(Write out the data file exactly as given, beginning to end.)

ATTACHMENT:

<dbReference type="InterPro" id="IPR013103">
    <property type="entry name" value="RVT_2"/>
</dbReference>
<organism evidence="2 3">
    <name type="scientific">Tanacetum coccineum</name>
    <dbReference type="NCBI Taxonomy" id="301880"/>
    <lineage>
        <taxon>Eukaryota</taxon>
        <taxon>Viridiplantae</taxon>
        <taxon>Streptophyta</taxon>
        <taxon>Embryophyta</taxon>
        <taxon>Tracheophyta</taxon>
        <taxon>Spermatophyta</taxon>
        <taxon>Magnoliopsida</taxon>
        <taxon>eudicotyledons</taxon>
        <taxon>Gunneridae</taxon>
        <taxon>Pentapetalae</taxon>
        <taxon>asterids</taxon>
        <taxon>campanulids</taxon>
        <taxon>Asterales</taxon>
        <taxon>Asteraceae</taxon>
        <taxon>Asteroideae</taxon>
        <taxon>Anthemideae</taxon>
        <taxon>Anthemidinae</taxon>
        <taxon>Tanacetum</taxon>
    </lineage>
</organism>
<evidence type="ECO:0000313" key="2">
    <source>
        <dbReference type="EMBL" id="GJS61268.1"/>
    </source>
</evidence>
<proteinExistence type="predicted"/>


<dbReference type="InterPro" id="IPR013103">
    <property type="entry name" value="RVT_2"/>
</dbReference>
<organism evidence="2 3">
    <name type="scientific">Tanacetum coccineum</name>
    <dbReference type="NCBI Taxonomy" id="301880"/>
    <lineage>
        <taxon>Eukaryota</taxon>
        <taxon>Viridiplantae</taxon>
        <taxon>Streptophyta</taxon>
        <taxon>Embryophyta</taxon>
        <taxon>Tracheophyta</taxon>
        <taxon>Spermatophyta</taxon>
        <taxon>Magnoliopsida</taxon>
        <taxon>eudicotyledons</taxon>
        <taxon>Gunneridae</taxon>
        <taxon>Pentapetalae</taxon>
        <taxon>asterids</taxon>
        <taxon>campanulids</taxon>
        <taxon>Asterales</taxon>
        <taxon>Asteraceae</taxon>
        <taxon>Asteroideae</taxon>
        <taxon>Anthemideae</taxon>
        <taxon>Anthemidinae</taxon>
        <taxon>Tanacetum</taxon>
    </lineage>
</organism>
<evidence type="ECO:0000313" key="2">
    <source>
        <dbReference type="EMBL" id="GJS61268.1"/>
    </source>
</evidence>
<proteinExistence type="predicted"/>